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State initiatives: New Jersey rejects stem-cell research, Utah axes vouchers

New Jersey voters said "no" to stem-cell research. Texans said "yes" to $3 billion in bonds to create a cancer research center. Utah voters nixed the first US voucher program open statewide to all children - not just low or middle-income families. And Oregon rejected an 84.5 cents-per-pack increase in cigarette taxes dedicating its revenue to healthcare for uninsured children.

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Newspaper Article

State initiatives: New Jersey rejects stem-cell research, Utah axes vouchers

BY Daniel B. Wood

New Jersey voters said "no" to stem-cell research. Texans said "yes" to $3 billion in bonds to create a cancer research center. Utah voters nixed the first US voucher program open statewide to all children - not just low or middle-income families. And Oregon rejected an 84.5 cents-per-pack increase in cigarette taxes dedicating its revenue to healthcare for uninsured children.

11/09/2007
A battle over books in Texas

AUSTIN, TEXAS - In a couple of days, the Texas State Board of Education, at the end of its annual review, will decide whether to accept or reject proposed textbooks. A textbook review may sound fairly tame, but in the Lone Star State it can stir serious controversy, as looks to be the case this year. Last week the Trial Lawyers for Public Justice, based in Dallas, filed a lawsuit against the Texas board, charging it with violating First Amendment rights when it rejected an environmental science textbook for use in state high schools.

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A battle over books in Texas

BY Spike Gillespie

AUSTIN, TEXAS - In a couple of days, the Texas State Board of Education, at the end of its annual review, will decide whether to accept or reject proposed textbooks. A textbook review may sound fairly tame, but in the Lone Star State it can stir serious controversy, as looks to be the case this year. Last week the Trial Lawyers for Public Justice, based in Dallas, filed a lawsuit against the Texas board, charging it with violating First Amendment rights when it rejected an environmental science textbook for use in state high schools.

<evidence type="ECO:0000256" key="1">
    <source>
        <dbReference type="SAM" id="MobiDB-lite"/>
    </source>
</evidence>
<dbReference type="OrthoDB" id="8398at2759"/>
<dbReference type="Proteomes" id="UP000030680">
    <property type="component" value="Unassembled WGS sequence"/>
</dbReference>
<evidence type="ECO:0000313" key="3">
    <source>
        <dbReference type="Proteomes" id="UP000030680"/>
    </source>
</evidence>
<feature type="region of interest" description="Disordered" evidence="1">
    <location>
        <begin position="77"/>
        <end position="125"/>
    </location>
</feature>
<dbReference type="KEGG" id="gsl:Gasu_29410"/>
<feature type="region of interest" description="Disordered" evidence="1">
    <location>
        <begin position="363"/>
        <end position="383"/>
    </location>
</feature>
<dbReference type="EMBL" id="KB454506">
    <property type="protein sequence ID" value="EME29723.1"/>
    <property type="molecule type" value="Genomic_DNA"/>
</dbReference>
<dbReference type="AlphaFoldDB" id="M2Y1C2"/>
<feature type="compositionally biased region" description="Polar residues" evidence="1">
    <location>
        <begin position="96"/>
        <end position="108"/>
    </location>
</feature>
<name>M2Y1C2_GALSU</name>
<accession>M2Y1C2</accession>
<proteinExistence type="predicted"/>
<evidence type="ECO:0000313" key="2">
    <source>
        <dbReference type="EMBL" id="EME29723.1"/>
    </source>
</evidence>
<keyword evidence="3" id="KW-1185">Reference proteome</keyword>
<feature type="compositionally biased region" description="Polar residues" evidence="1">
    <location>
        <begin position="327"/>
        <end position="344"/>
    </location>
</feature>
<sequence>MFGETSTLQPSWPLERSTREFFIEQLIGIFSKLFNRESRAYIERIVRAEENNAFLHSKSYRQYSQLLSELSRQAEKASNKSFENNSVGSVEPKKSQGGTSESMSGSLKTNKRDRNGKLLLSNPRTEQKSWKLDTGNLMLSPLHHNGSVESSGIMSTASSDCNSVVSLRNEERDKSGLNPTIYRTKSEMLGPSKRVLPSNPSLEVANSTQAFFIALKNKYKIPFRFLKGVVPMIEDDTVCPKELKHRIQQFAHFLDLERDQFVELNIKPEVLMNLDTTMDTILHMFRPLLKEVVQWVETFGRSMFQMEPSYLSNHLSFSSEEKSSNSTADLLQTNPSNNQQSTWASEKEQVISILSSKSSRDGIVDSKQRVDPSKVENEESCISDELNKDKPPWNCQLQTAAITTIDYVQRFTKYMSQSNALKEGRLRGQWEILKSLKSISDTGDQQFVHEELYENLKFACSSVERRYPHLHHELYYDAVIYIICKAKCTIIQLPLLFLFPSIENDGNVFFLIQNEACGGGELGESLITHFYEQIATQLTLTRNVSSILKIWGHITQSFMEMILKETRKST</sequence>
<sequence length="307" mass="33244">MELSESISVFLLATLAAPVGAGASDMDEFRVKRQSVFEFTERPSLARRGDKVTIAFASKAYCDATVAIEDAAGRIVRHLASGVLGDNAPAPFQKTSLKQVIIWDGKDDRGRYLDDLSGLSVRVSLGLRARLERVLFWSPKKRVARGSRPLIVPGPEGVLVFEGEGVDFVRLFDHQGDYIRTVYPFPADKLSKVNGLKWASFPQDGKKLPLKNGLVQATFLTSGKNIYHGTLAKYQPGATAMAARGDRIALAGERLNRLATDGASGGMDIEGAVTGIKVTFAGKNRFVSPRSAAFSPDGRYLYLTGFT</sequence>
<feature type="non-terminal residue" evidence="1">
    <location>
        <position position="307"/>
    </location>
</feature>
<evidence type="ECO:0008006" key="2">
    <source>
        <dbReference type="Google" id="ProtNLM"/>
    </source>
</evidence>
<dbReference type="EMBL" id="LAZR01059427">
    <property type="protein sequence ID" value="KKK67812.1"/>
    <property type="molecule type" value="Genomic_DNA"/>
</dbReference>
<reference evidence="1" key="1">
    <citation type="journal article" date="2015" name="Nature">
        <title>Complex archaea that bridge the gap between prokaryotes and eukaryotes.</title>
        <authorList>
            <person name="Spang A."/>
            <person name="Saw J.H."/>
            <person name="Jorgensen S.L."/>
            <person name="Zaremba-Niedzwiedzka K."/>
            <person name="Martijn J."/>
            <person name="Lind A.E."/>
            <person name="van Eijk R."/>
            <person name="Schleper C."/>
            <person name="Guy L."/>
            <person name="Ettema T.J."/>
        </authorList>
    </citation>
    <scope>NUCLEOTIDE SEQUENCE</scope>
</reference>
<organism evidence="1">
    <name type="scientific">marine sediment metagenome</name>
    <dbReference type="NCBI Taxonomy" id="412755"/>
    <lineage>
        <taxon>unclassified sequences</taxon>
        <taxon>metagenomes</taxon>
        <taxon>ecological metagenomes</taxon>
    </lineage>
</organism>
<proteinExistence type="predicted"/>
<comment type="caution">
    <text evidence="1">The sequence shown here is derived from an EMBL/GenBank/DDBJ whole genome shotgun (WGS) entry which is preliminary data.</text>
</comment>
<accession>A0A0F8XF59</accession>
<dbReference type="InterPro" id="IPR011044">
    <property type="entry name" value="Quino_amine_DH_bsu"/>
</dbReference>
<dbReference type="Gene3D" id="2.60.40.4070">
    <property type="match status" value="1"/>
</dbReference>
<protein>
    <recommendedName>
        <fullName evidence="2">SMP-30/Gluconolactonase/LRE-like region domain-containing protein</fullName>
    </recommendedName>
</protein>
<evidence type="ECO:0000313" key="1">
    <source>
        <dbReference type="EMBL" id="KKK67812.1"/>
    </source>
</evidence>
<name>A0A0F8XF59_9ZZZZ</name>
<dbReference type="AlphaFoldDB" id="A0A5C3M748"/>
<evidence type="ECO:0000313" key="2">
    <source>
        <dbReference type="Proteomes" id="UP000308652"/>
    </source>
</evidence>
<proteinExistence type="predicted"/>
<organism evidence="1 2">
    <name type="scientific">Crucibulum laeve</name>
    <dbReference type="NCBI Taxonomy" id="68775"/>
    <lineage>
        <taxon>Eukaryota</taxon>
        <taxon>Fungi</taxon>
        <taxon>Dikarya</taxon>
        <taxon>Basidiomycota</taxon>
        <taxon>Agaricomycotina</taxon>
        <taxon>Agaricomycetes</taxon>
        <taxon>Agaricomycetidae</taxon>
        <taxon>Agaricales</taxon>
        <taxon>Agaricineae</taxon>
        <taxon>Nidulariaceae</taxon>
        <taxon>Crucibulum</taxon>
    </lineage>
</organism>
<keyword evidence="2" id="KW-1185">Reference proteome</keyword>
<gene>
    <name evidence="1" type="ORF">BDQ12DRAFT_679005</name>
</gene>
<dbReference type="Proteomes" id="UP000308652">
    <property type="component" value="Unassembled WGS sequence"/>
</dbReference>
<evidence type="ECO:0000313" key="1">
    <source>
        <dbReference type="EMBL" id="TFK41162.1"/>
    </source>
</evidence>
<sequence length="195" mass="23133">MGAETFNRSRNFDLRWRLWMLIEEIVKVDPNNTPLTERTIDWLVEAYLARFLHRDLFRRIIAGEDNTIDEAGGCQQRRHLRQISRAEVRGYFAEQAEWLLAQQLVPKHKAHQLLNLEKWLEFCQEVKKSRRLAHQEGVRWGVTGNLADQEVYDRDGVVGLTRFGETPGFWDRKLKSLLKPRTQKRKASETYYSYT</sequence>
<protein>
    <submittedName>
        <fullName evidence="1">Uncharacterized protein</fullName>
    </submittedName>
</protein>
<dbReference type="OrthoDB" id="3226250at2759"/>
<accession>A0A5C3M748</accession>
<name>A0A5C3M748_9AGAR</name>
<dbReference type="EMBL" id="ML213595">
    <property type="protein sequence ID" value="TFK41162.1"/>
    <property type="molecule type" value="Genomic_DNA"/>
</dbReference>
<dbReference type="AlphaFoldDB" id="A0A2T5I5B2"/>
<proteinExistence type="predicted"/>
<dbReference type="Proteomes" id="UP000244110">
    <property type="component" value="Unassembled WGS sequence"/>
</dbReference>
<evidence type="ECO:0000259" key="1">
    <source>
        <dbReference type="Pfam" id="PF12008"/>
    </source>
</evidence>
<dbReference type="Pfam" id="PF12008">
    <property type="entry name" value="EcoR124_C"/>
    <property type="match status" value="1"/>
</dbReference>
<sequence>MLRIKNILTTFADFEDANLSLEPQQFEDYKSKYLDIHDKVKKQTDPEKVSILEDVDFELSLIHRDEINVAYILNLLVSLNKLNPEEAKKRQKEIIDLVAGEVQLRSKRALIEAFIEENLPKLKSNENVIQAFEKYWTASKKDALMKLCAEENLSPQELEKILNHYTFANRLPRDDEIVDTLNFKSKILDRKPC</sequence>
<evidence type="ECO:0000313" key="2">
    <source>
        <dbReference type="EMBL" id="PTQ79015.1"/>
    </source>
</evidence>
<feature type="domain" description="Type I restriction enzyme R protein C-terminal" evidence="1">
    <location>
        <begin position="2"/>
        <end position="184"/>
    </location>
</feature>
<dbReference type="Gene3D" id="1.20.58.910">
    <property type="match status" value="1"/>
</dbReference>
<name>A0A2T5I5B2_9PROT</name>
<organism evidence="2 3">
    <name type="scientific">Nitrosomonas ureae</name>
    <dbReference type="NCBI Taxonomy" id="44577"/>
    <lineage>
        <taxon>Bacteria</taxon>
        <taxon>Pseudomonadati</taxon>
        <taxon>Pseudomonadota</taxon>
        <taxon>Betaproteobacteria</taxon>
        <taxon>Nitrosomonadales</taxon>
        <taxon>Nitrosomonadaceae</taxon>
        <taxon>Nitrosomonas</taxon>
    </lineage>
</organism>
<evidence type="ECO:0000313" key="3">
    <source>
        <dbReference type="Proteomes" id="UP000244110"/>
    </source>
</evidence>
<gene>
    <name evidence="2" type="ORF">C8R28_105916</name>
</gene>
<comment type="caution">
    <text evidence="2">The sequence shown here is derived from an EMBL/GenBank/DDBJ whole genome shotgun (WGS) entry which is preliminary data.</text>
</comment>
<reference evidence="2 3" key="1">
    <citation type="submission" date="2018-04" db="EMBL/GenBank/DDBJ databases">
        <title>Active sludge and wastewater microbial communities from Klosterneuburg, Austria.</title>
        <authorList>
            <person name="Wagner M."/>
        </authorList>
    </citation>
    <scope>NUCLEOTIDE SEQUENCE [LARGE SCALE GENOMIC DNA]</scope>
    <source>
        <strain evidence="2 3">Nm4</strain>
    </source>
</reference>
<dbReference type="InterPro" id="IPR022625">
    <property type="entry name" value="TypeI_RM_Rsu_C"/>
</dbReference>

11/04/2003
Texas Wrangles Over Bias In School Textbooks

What if a junior-high school textbook wrongly stated that John Marshall was the United States' first Supreme Court Chief Justice, instead of John Jay? Or that the Louisiana Purchase occurred in 1804, not 1803? No one would fault textbook publishers for fixing factual errors likethese found in recent textbooks.

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Texas Wrangles Over Bias In School Textbooks

BY Kris Axtman

What if a junior-high school textbook wrongly stated that John Marshall was the United States' first Supreme Court Chief Justice, instead of John Jay? Or that the Louisiana Purchase occurred in 1804, not 1803? No one would fault textbook publishers for fixing factual errors likethese found in recent textbooks.

07/22/2002
Enron effect: loud, but not clear

HIGHLIGHT: As lawmakers open hearings today, Enron boondoggle seems unlikely to catch fire as a big political scandal. BODY: Opening today in Washington: a drama with compelling charactersand moral overtones, but a plot so complex that only an attentive CPA may be able to follow it to the end. The show in question is the congressional Enron investigation, of course. Lawmakers are lifting the curtain on a series of hearings in which they plan to question firm officials and accountants about the energy firm's spectacular collapse.

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Enron effect: loud, but not clear

BY Peter Grier

HIGHLIGHT: As lawmakers open hearings today, Enron boondoggle seems unlikely to catch fire as a big political scandal. BODY: Opening today in Washington: a drama with compelling charactersand moral overtones, but a plot so complex that only an attentive CPA may be able to follow it to the end. The show in question is the congressional Enron investigation, of course. Lawmakers are lifting the curtain on a series of hearings in which they plan to question firm officials and accountants about the energy firm's spectacular collapse.

01/24/2002
For Now, Lobbyists Play by Bush's Rules

It didn't take Earl Pomeroy long to figure out that the Bush tax cut was on a fast track through the House - with big-time lobby power behind it. Phone calls and e-mails asking the North Dakota Democrat to send a big part of the surplus back to taxpayers started rolling in only hours after the president 's budget address last week. And many sounded alike, a clear sign of an organized lobbying effort.

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For Now, Lobbyists Play by Bush's Rules

BY Gail Russell Chaddock

It didn't take Earl Pomeroy long to figure out that the Bush tax cut was on a fast track through the House - with big-time lobby power behind it. Phone calls and e-mails asking the North Dakota Democrat to send a big part of the surplus back to taxpayers started rolling in only hours after the president 's budget address last week. And many sounded alike, a clear sign of an organized lobbying effort.

03/06/2001